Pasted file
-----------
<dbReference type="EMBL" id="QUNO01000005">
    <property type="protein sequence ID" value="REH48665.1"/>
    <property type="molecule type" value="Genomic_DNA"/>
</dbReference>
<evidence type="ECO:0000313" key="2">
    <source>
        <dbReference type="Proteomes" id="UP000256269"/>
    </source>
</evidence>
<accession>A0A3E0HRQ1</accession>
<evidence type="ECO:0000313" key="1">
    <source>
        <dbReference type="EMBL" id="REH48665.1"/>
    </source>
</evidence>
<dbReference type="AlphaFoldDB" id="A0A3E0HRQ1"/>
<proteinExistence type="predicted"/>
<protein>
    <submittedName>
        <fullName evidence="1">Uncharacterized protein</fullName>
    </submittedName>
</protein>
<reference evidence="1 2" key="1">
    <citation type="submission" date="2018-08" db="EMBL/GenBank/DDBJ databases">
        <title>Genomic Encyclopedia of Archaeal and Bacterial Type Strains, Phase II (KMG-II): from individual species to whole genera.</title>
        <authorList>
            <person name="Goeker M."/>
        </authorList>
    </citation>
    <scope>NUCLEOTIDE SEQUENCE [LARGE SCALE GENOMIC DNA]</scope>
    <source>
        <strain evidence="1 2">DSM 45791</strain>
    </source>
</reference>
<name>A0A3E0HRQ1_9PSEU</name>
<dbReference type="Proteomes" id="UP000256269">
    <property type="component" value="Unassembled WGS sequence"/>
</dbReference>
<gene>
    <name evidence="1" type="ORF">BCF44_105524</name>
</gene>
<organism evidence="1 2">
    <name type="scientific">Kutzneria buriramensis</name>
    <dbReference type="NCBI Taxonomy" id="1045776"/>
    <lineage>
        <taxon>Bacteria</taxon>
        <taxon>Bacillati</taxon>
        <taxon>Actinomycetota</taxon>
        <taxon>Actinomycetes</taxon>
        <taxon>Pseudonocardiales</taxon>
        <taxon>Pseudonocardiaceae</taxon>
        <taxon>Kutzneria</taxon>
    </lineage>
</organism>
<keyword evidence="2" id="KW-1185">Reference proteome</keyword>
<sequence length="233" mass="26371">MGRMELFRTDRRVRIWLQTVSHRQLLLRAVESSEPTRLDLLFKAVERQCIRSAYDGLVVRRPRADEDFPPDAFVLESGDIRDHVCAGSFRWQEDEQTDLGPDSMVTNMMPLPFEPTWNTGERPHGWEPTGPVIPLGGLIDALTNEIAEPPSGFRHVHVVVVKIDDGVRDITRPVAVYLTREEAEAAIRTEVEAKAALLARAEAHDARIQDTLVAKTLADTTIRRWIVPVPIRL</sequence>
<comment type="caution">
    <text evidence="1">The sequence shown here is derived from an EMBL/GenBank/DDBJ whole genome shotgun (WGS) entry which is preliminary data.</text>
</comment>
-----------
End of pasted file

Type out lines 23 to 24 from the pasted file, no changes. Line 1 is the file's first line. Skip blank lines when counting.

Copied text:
<reference evidence="1 2" key="1">
    <citation type="submission" date="2018-08" db="EMBL/GenBank/DDBJ databases">